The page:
The Baltimore Ravens have shown a clear focus on getting faster. It started last year when the Ravens drafted Breshad Perriman, the fastest receiver in the draft. The Ravens started this offseason by signing Benjamin Watson, a tight end with speed. Now they’re interested in acquiring Mike Wallace. Speed is the common theme.
The Ravens biggest problem this past season was a lack of weapons. Yes, Kamar Aiken stepped up. But with Perriman injured for the season, the Ravens had no receiver who could stretch the field vertically. The Ravens had possession receivers; they had thunder but needed a little lightning.
The Ravens barely tried to throw the football down the field in 2015. The defenses they faced sat on the short passing routes. They were unafraid of the Ravens deep passing attack, despite knowing that Flacco has a cannon for an arm. Weapons are needed. Fast weapons.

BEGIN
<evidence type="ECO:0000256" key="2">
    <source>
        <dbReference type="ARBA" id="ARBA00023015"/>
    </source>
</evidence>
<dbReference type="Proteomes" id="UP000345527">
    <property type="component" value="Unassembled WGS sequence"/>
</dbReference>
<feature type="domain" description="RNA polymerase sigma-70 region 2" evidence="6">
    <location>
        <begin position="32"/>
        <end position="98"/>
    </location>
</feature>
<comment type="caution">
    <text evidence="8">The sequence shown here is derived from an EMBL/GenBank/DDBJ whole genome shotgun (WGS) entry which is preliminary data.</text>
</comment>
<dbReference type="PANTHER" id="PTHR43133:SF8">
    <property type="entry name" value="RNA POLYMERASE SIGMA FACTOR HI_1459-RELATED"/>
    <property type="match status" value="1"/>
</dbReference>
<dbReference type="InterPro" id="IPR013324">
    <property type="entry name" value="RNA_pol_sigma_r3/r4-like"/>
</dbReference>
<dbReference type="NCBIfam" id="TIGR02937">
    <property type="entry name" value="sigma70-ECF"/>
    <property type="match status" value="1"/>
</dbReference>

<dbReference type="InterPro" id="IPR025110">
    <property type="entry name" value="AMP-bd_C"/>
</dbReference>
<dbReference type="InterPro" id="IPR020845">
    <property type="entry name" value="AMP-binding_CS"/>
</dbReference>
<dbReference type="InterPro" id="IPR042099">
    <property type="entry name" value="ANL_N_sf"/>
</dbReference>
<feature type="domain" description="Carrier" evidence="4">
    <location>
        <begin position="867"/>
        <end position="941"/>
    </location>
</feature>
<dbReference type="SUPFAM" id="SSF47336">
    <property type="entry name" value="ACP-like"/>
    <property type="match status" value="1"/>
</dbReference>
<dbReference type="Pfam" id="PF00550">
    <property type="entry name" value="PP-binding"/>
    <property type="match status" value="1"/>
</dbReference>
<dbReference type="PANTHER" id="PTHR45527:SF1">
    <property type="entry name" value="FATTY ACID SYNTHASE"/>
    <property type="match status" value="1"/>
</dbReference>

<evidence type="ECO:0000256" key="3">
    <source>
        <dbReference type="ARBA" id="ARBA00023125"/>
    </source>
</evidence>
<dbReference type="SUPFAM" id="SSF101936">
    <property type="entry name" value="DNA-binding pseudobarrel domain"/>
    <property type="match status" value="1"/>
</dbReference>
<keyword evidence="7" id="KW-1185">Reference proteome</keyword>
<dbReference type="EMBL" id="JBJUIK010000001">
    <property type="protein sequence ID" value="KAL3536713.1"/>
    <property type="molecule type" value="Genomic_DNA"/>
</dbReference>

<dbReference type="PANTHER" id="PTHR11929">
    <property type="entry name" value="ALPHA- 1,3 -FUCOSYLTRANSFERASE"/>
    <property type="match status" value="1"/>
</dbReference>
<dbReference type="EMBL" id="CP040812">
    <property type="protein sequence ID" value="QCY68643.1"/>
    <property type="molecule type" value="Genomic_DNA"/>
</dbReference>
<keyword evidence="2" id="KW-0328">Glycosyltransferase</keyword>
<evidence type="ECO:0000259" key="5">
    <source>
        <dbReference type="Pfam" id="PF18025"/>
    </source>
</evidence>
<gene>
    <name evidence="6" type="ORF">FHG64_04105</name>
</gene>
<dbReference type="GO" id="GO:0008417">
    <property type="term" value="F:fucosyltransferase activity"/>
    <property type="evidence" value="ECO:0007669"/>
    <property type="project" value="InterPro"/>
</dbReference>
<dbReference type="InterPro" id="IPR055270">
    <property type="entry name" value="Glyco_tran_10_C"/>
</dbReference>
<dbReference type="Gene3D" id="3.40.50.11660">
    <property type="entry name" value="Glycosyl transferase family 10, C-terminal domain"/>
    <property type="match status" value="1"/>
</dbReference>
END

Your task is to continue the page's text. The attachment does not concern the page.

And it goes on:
The Ravens philosophy has always been one of physical football. The offense has always been dependent on a strong rushing attack. Other than Torrey Smith and Steve Smith Sr., the Ravens have never really had many great burners at the receiver position.
When the Ravens marched to Super Bowl XLVII, they relied on Anquan Boldin and Dennis Pitta. Neither receiving option won with speed. Rather they won with great route running, toughness and a willingness to do business over their heads. But the deep threat of Torrey Smith and Jacoby Jones helped the Ravens. That kept opposing defenses honest. In 2014 the Ravens used Owen Daniels the way they used Pitta.
The Ravens are focused on speed because it makes life easier in the NFL. The big all in one play drives are nice to have on occasion. A receiver that can create separation between himself and defensive backs is dangerous.
With John Harbaugh as the head coach the Ravens will always be a physical team. They will always want to pound the other team into submission. That being said, if the Ravens bring speed into this physical offense, the results could be phenomenal.